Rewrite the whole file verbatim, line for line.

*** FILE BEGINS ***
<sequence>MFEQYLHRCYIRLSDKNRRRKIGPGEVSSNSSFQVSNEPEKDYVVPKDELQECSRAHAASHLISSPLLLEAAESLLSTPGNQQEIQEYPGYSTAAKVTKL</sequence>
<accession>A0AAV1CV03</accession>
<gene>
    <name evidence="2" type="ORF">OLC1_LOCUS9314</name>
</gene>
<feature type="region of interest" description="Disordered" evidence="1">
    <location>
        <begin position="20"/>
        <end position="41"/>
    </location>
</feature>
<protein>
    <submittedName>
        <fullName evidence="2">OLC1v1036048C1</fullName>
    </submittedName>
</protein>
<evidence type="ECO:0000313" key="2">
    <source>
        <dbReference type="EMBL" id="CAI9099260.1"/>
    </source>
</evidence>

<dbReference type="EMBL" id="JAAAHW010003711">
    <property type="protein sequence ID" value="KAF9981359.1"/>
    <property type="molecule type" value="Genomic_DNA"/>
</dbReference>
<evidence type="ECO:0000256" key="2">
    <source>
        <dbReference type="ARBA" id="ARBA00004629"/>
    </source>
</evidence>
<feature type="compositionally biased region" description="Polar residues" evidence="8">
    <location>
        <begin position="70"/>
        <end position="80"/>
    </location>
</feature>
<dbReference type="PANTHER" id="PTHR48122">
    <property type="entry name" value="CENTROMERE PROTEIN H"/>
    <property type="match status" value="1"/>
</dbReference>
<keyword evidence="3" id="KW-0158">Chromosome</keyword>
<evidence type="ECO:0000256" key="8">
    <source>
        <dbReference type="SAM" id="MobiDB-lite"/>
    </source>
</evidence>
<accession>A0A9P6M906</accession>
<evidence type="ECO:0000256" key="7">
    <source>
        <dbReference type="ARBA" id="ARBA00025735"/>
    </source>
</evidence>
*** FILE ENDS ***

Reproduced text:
<sequence>MFEQYLHRCYIRLSDKNRRRKIGPGEVSSNSSFQVSNEPEKDYVVPKDELQECSRAHAASHLISSPLLLEAAESLLSTPGNQQEIQEYPGYSTAAKVTKL</sequence>
<accession>A0AAV1CV03</accession>
<gene>
    <name evidence="2" type="ORF">OLC1_LOCUS9314</name>
</gene>
<feature type="region of interest" description="Disordered" evidence="1">
    <location>
        <begin position="20"/>
        <end position="41"/>
    </location>
</feature>
<protein>
    <submittedName>
        <fullName evidence="2">OLC1v1036048C1</fullName>
    </submittedName>
</protein>
<evidence type="ECO:0000313" key="2">
    <source>
        <dbReference type="EMBL" id="CAI9099260.1"/>
    </source>
</evidence>

<dbReference type="EMBL" id="JAAAHW010003711">
    <property type="protein sequence ID" value="KAF9981359.1"/>
    <property type="molecule type" value="Genomic_DNA"/>
</dbReference>
<evidence type="ECO:0000256" key="2">
    <source>
        <dbReference type="ARBA" id="ARBA00004629"/>
    </source>
</evidence>
<feature type="compositionally biased region" description="Polar residues" evidence="8">
    <location>
        <begin position="70"/>
        <end position="80"/>
    </location>
</feature>
<dbReference type="PANTHER" id="PTHR48122">
    <property type="entry name" value="CENTROMERE PROTEIN H"/>
    <property type="match status" value="1"/>
</dbReference>
<keyword evidence="3" id="KW-0158">Chromosome</keyword>
<evidence type="ECO:0000256" key="8">
    <source>
        <dbReference type="SAM" id="MobiDB-lite"/>
    </source>
</evidence>
<accession>A0A9P6M906</accession>
<evidence type="ECO:0000256" key="7">
    <source>
        <dbReference type="ARBA" id="ARBA00025735"/>
    </source>
</evidence>